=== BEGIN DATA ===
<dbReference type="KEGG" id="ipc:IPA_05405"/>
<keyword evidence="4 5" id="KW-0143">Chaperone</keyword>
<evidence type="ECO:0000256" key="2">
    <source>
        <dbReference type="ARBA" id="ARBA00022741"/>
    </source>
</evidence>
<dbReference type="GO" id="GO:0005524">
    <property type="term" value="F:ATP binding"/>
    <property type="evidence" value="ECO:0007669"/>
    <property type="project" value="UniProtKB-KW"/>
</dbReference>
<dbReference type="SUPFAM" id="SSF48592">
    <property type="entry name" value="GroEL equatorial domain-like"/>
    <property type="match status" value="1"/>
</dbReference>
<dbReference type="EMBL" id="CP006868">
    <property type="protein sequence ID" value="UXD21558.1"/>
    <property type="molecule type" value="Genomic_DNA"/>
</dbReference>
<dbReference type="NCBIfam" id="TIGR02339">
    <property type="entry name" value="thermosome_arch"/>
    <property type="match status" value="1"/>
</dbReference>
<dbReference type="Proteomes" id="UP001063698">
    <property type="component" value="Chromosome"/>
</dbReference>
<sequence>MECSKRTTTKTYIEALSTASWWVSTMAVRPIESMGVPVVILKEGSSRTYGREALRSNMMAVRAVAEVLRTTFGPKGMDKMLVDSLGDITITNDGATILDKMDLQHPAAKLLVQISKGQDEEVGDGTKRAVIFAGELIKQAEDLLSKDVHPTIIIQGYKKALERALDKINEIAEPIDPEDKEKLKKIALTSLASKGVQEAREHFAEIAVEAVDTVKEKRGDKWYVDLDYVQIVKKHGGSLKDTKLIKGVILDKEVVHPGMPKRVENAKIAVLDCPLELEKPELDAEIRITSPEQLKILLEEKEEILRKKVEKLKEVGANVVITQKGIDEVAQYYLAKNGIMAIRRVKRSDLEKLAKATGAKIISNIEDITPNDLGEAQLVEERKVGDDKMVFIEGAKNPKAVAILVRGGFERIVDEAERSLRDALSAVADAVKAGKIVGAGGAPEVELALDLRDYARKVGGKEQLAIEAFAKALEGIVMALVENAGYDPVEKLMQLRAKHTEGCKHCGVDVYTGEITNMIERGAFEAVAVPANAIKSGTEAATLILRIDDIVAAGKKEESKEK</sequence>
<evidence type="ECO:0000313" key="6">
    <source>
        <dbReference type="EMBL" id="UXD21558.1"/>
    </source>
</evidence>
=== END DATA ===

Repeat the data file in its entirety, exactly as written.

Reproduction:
<dbReference type="KEGG" id="ipc:IPA_05405"/>
<keyword evidence="4 5" id="KW-0143">Chaperone</keyword>
<evidence type="ECO:0000256" key="2">
    <source>
        <dbReference type="ARBA" id="ARBA00022741"/>
    </source>
</evidence>
<dbReference type="GO" id="GO:0005524">
    <property type="term" value="F:ATP binding"/>
    <property type="evidence" value="ECO:0007669"/>
    <property type="project" value="UniProtKB-KW"/>
</dbReference>
<dbReference type="SUPFAM" id="SSF48592">
    <property type="entry name" value="GroEL equatorial domain-like"/>
    <property type="match status" value="1"/>
</dbReference>
<dbReference type="EMBL" id="CP006868">
    <property type="protein sequence ID" value="UXD21558.1"/>
    <property type="molecule type" value="Genomic_DNA"/>
</dbReference>
<dbReference type="NCBIfam" id="TIGR02339">
    <property type="entry name" value="thermosome_arch"/>
    <property type="match status" value="1"/>
</dbReference>
<dbReference type="Proteomes" id="UP001063698">
    <property type="component" value="Chromosome"/>
</dbReference>
<sequence>MECSKRTTTKTYIEALSTASWWVSTMAVRPIESMGVPVVILKEGSSRTYGREALRSNMMAVRAVAEVLRTTFGPKGMDKMLVDSLGDITITNDGATILDKMDLQHPAAKLLVQISKGQDEEVGDGTKRAVIFAGELIKQAEDLLSKDVHPTIIIQGYKKALERALDKINEIAEPIDPEDKEKLKKIALTSLASKGVQEAREHFAEIAVEAVDTVKEKRGDKWYVDLDYVQIVKKHGGSLKDTKLIKGVILDKEVVHPGMPKRVENAKIAVLDCPLELEKPELDAEIRITSPEQLKILLEEKEEILRKKVEKLKEVGANVVITQKGIDEVAQYYLAKNGIMAIRRVKRSDLEKLAKATGAKIISNIEDITPNDLGEAQLVEERKVGDDKMVFIEGAKNPKAVAILVRGGFERIVDEAERSLRDALSAVADAVKAGKIVGAGGAPEVELALDLRDYARKVGGKEQLAIEAFAKALEGIVMALVENAGYDPVEKLMQLRAKHTEGCKHCGVDVYTGEITNMIERGAFEAVAVPANAIKSGTEAATLILRIDDIVAAGKKEESKEK</sequence>
<evidence type="ECO:0000313" key="6">
    <source>
        <dbReference type="EMBL" id="UXD21558.1"/>
    </source>
</evidence>